Several limitations apply to the present study. Although all subjects refrained from fluids for four hours prior to MR imaging, this study did not regulate dietary intake of patients and the protein content of their diet, which may have caused some variation in renal perfusion between visit 1 and visit 2 measurements (36). In clinical practice, however, it is challenging to regulate protein intake for all patients so it may be helpful to estimate normal perfusion variability including protein-related variation. Another limitation and possible source of variation stems from the assumed values of T1 and inversion efficiency, α, in Eq.  used to calculate perfusion. In fact, the cortical T1 assumed in this study may have introduced a bias towards higher perfusion for lower functioning kidneys because cortical T1 can increase with renal insufficiency (37). However, renal function was stable for the subjects in this study so large changes in T1 between visit 1 and 2 would not be expected. Two limitations apply to the medullary perfusion measures as well. First, lower blood flow in the medulla causes the measured signal to be much closer to the noise floor. Second, the 1.2 second delay time used in this study limited the delivery of tagged blood to the medulla. Most of the blood that reaches the medulla first passes through the cortex, so this ASL technique likely only measured the 10-15% of renal artery blood that bypassed the cortex and flowed directly into the medulla.
In addition to demonstrating reproducibility, establishing correlation with a gold standard is also an important step in the future application of FAIR-ASL to clinical practice. In a separate swine study, we compared this FAIR-ASL technique to fluorescent microsphere measurements of cortical perfusion and found very good correlation (r = 0.81), providing validation of this technology for imaging of relative renal perfusion (38). Moreover, other groups have independently validated the FAIR-ASL technique in human subjects using para-aminohippuric acid plasma clearance as the gold standard (21).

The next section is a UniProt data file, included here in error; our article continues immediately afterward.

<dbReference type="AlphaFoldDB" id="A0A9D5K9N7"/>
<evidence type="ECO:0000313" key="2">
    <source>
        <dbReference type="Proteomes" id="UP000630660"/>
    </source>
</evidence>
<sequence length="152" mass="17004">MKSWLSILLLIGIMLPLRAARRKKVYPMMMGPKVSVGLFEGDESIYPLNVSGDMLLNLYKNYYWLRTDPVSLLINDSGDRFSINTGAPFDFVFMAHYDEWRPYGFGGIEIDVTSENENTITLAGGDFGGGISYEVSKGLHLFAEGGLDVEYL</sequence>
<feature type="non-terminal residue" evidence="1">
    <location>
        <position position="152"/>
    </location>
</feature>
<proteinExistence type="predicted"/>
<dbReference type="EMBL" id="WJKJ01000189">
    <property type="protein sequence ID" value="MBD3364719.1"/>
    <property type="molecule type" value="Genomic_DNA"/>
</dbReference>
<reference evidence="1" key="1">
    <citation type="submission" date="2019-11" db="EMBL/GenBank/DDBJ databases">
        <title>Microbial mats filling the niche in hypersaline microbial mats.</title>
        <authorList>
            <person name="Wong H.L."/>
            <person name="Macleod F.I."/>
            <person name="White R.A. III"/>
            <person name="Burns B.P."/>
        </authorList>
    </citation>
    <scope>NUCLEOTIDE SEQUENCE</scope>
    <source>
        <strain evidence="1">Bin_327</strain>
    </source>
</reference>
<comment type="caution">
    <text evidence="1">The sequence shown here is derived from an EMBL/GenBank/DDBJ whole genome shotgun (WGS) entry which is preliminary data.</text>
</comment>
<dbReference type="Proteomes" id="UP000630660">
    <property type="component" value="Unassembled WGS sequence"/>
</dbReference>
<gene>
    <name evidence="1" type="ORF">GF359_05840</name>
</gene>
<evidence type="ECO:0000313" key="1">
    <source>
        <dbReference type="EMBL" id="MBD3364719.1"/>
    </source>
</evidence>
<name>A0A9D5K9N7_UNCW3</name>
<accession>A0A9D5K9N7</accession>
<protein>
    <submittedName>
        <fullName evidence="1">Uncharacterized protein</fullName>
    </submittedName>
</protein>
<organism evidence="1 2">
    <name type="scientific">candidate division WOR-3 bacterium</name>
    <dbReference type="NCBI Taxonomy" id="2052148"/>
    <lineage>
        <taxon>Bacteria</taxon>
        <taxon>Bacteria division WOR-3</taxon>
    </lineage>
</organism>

Alone ASL can provide useful information on the function of both native and transplanted kidneys, however coupled to other functional MR techniques, such as BOLD, it has the potential to provide insight into oxygen delivery and utilization. Using BOLD MR imaging, investigators have demonstrated an increase in oxygen bioavailability in the medullary regions of transplanted kidneys undergoing acute rejection versus those with normal function, however the underlying cause of these findings was not able to be determined in these initial studies (39, 40). BOLD MRI can only assess the relative concentration of deoxyhemoglobin in the capillaries, but cannot determine whether changes in the deoxyhemoglobin concentration are due to changes in blood flow or changes in intra-cellular oxygen utilization. Later studies using contrast-enhanced MR perfusion techniques, found a decrease in medullary perfusion in transplanted kidneys undergoing acute rejection, compared to allografts with normal function, thereby suggesting the underlying mechanisms for the increase in oxygen bioavailability was more likely due to a decrease in intra-cellular oxygen utilization (5, 6).
In conclusion, a FAIR-ASL protocol offers a non-contrast alternative to gadolinium-based perfusion techniques and is especially appealing in the transplant setting, where longitudinal assessment is imperative. This study indicates that the FAIR-ASL perfusion technique is reproducible in the cortex of native and transplanted kidneys over a broad range in renal function. Documenting the reproducibility and natural variation in renal cortical perfusion hopefully sets the stage for future studies using the FAIR-ASL technique to determine thresholds which are clinically significant indicators of the onset and progression of chronic kidney disease.
The authors thank Zhifei Wen, PhD, for help with ASL sequence development and processing, Garima Agrawal for volunteer recruitment and coordination, our research technologists, Kelli Hellenbrand and Sara Pladziewicz, for performing the volunteer scans, and GE Healthcare for their research support.
This research was supported by the National Institute of Health (NIH grants R01 DK 073680, R21 DK070243).